Creator. All that your lips refuse of consolation and support in tbe 
ordinary routine of life — all that social tyraimy forbids your heart to 
reveal — your songs convey to me a hundredfold. You then respond 
to me with your whole soul, and my soul replies to yours in hope 
and fear, in transports of enthusiasm and rapture." 

Sometimes Albert spoke thus, in Spanish, to Consuelo in presence 
of his family; but the evident annoyance which the canoness experi- 
enced, as well as a sense of propriety, prevented the yoimg girl from 
replying. At length one day when they were alone in the garden, 
and he again spoke of the pleasures he felt in hearing her sing : 

" Since music is a language more complete and more persuasive 
than that of words," said she, " why do you not speak thus to me, 
you who understand it better than I do ? " 

" I do not understand you, Consuelo," said, the young count, sur- 
prised ; " I am only a musician in listening to you." 

" Do not endeavor to deceive me," she replied ; " I never hut once 
heard sounds divinely human drawn from the violin, and it was by 
you, Albert, in the grotto of the Schreckensteln. I heard you that day 
before you saw me; I discovered your secret; but you must forgive 
me, and allow me again to hear that deliglitful air, of which I recol- 
lect a few bars, and which revealed to me beauties in music, to which I 
was previously a stranger." 

Consuelo sang in a low tone a few phrases which she recollected 
indistinctly, but which Albert immediately recognized. 


" It is a popular hymn," said he, " on some Hussite words. The 
words aie by my ancestor, Hyncko Podiebrad, the son of Kmg 
George, and one of the poets of the country. We have an immense 
number of admirable poems by Streye, Simon Lomnicky, and many 
otliers, which are prohibited by the police. These religions and na- 
tional songs, set to music by the unknown geniuses of Bohemia are 
not all preserved iii the memory of her inhabitants. The people re- 
tain some of them, however, and Zdenko, who has an extraordinary 
memory and an excellent taste for music, knows a great many, which 
I have collected and arranged. They are very beautiful, and you will 
have pleasure in learning them. But I can only let you hear them 
in my hei-mitage ; my violin, with all my music, is there. I have 
there precious maiuiscripts, collections of ancient Catholic and Prot- 
estant authors. I will wager that you do not know either Josquin, 
many of whose themes Luther has transmitted to us in his choruses, 
nor the younger Claude, nor Arcadelt, nor George Rhaw, nor Benoit 
Duels, nor John de Wiess. Would not this curious research induce 
you, dear Consuelo, to pay another visit to my grotto, from which I 
have been exiled so long a time, and to visit my church, which you 
have not yet seen ? "' 

This proposal, although it excited the curiosity of the young artiste, 
was tremblingly listened to. This frightful grotto recalled recollec- 
tions which she could not think of without a shudder, and in spite of 
all the confidence she placed in him, the idea of returning there alone 
with Albert caused a painful emotion, which he quickly perceived. 

" Tou dislike the idea of this pilgrimage," said he, " which never- 
theless you promised to renew. : let us speak of it no more. Faithful 
to my oath, I shall never undertake it without you." 

" You remind me of mine, Albert," she replied, " and I shall fldfiU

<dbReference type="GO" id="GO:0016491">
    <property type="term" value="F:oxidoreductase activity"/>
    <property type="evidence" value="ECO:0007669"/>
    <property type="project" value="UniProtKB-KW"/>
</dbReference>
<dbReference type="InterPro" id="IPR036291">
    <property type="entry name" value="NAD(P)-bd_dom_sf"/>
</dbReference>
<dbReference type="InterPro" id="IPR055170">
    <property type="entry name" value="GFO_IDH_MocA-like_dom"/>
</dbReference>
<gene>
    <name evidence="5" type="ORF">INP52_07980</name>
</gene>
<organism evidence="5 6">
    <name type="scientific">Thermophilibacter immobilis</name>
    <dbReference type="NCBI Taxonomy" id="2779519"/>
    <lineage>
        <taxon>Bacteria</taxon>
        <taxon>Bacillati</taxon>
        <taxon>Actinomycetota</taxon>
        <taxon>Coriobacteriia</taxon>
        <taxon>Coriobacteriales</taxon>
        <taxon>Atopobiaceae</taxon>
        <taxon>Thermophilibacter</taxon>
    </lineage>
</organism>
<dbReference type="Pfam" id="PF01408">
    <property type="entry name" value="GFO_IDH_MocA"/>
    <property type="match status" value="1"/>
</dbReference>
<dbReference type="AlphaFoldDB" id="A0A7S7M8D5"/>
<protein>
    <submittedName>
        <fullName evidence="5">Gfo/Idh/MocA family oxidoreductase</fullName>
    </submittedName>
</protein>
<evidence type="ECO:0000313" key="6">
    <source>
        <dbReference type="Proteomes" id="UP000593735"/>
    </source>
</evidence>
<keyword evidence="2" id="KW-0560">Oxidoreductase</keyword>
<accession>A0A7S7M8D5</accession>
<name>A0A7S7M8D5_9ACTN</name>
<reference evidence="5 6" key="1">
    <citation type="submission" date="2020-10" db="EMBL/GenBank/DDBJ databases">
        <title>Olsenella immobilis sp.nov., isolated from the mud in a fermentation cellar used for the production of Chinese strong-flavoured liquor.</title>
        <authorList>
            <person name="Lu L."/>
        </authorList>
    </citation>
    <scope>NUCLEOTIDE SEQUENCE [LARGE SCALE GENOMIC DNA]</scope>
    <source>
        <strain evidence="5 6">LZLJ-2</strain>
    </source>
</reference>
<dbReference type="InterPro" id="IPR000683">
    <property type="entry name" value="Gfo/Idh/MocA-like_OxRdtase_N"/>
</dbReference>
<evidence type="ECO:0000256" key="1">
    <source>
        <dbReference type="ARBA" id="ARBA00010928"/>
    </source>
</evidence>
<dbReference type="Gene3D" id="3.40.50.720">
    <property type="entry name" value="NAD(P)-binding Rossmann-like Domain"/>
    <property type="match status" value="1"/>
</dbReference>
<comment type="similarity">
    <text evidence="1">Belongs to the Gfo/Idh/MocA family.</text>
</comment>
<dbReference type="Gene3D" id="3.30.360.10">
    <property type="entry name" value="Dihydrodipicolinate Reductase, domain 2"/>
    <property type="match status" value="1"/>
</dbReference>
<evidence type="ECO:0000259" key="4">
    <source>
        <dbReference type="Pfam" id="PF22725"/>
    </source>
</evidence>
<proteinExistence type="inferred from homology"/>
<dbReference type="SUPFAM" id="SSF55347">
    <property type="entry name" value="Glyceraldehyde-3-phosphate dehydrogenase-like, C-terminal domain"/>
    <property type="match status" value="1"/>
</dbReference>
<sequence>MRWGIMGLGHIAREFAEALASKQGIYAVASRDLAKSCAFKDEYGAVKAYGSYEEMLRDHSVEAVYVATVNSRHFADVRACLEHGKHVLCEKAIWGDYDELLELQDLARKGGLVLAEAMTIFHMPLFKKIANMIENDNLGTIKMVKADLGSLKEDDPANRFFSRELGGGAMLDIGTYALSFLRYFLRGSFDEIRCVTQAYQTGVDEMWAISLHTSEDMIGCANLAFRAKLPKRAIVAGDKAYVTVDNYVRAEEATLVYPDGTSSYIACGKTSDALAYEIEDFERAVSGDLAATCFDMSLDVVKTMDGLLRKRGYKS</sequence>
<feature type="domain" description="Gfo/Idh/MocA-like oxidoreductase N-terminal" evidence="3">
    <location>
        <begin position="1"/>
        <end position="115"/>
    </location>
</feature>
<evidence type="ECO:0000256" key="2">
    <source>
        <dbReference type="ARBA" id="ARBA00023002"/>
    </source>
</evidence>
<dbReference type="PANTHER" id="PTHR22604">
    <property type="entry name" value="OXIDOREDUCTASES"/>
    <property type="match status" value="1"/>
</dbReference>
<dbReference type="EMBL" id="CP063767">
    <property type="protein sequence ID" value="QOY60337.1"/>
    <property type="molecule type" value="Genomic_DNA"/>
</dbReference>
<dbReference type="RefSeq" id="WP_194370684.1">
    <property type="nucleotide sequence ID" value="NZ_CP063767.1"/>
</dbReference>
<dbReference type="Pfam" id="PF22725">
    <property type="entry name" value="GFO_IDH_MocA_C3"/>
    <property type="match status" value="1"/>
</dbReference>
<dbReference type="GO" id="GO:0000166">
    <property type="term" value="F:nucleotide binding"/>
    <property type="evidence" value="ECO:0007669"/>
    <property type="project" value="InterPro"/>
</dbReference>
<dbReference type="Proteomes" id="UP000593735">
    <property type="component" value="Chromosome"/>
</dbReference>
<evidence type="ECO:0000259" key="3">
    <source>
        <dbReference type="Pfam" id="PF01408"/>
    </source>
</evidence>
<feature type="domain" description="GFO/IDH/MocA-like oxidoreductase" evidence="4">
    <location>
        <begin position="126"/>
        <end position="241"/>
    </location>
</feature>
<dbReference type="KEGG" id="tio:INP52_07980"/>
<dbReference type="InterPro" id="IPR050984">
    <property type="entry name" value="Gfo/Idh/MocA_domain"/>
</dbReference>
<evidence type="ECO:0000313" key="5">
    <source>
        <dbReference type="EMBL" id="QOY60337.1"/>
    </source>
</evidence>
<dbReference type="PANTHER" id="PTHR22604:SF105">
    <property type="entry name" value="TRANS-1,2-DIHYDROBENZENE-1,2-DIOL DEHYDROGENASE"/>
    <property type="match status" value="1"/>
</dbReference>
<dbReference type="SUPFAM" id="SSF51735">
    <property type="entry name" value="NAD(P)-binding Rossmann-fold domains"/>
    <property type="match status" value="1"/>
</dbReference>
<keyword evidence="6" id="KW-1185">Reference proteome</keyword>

it as soon as you ask it; but, my dear doctor, you forget that I have 
not yet the necessary strength. Would you not first permit me to see 
this curious music, and hear this admirable artist, who plays on the 
violin much better than I sing? " 

" I know not if you jest, dear sister, but this I know, that you shall 
hear me nowhere but in my grotto. It was there I first tried to make 
my violin express the feelings of my heart; for, although I had lor 
many years a brilliant and frivolous professor, largely paid by my 
father, I did not understand it. It was there I learned what true 
music is, and what a sacrilegious mockery is sxibstituted for it by the 
greater portion of mankind. For my own part, I declare that I could 
not draw a sound from my violin, if ray spirit were not bowed before 
the divinity. Were I even to see you unmoved beside me, attentive 
merely to the composition of the pieces I play and curious to scruti- 
nize my talent, I doubt not that I would play so ill that you would 
soon weary of listening to me. I have never, since I knew how to 
use it, touched the instrument consecrated by me to the praise of 
God or to the expression of my ardent prayers, without feeling my- 
self transported into an ideal world, and without obeying a sort of 
mysterious inspiration not always under my control." 

" I am not unworthy,' replied Consuelo, deeply impressed and all 
attention, " to comprehend your feelings with regard to music. I 
hope soon to be able to join your prayer with a soul so fervent and 
collected that my presence shall not interfere with your inspiraticm. 
Ah, my dear Albert, why cannot my master Porpora hear what you 
Bay of the heavenly art? He would throw himself at your feat. 


Nevertheless, this great artist himself Is less severe in his views on 
this subject than you are. He thinks the singer and the virtuoso 
should draw their inspiration from the sympathy and admiration of 
their auditory." 

" It is perhaps because Porpora confounds, in music, religious sen- 
timent with human thought, and that he looks upon sacred music 
with the eyes of a Catholic. If I were in his place 1 would reason as 
he does. If I were in a communion of faith and sympathy with a 
people professing the same worship as myself, I would seek in contact 
with these souls, animated with a like religious sentiment, the inspira- 
tion which heretofore I have been forced to court in solitude, and